A true bounty of opinion, anecdotes, and advice has been offered by many outstanding deans in these symposia in recent years. By and large, these deans have focused on the art of deaning, which is to be expected. But in addition to their experiences and observations concerning deaning, law school deans are also uniquely situated to provide insights concerning a related topic: the dean search process. This I take as the subject of the current article. As these symposia contemplate, the present article is informal in tone and is based upon my own experiences both as a law school dean candidate and as a member of two dean search committees (for both a law school deanship and for the deanship of a university college of liberal arts). The article is not intended to be a comprehensive step-by-critique of every aspect of the dean search process. Instead, I paint with broad strokes, suggesting some major areas to which dean search committees might be attentive.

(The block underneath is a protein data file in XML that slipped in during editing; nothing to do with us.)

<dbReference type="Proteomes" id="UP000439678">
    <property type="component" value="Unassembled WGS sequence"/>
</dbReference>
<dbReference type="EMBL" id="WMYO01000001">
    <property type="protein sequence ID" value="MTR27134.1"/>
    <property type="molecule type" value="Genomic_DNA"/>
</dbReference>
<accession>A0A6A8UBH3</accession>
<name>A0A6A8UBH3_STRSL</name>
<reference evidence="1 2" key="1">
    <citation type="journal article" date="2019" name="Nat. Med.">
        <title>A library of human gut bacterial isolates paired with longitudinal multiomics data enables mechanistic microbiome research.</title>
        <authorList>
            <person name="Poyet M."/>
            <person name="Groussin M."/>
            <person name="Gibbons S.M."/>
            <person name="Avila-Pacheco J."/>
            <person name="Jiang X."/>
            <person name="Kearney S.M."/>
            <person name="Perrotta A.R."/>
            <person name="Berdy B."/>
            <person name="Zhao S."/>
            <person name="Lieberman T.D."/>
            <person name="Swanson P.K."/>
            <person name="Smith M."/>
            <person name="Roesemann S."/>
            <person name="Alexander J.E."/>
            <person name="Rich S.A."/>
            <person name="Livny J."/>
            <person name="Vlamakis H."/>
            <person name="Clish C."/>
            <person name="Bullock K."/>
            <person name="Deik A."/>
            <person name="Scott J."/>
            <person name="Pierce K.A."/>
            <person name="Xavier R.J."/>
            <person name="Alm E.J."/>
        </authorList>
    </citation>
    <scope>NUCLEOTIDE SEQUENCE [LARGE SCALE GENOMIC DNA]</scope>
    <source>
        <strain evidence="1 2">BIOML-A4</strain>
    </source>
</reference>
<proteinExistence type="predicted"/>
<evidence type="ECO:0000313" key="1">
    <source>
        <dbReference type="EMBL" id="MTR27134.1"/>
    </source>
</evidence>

R. Lawrence Dessem, Unsolicited Advice to Law School Dean Search Committees, 34 U. Tol. L. Rev. 55 (2002)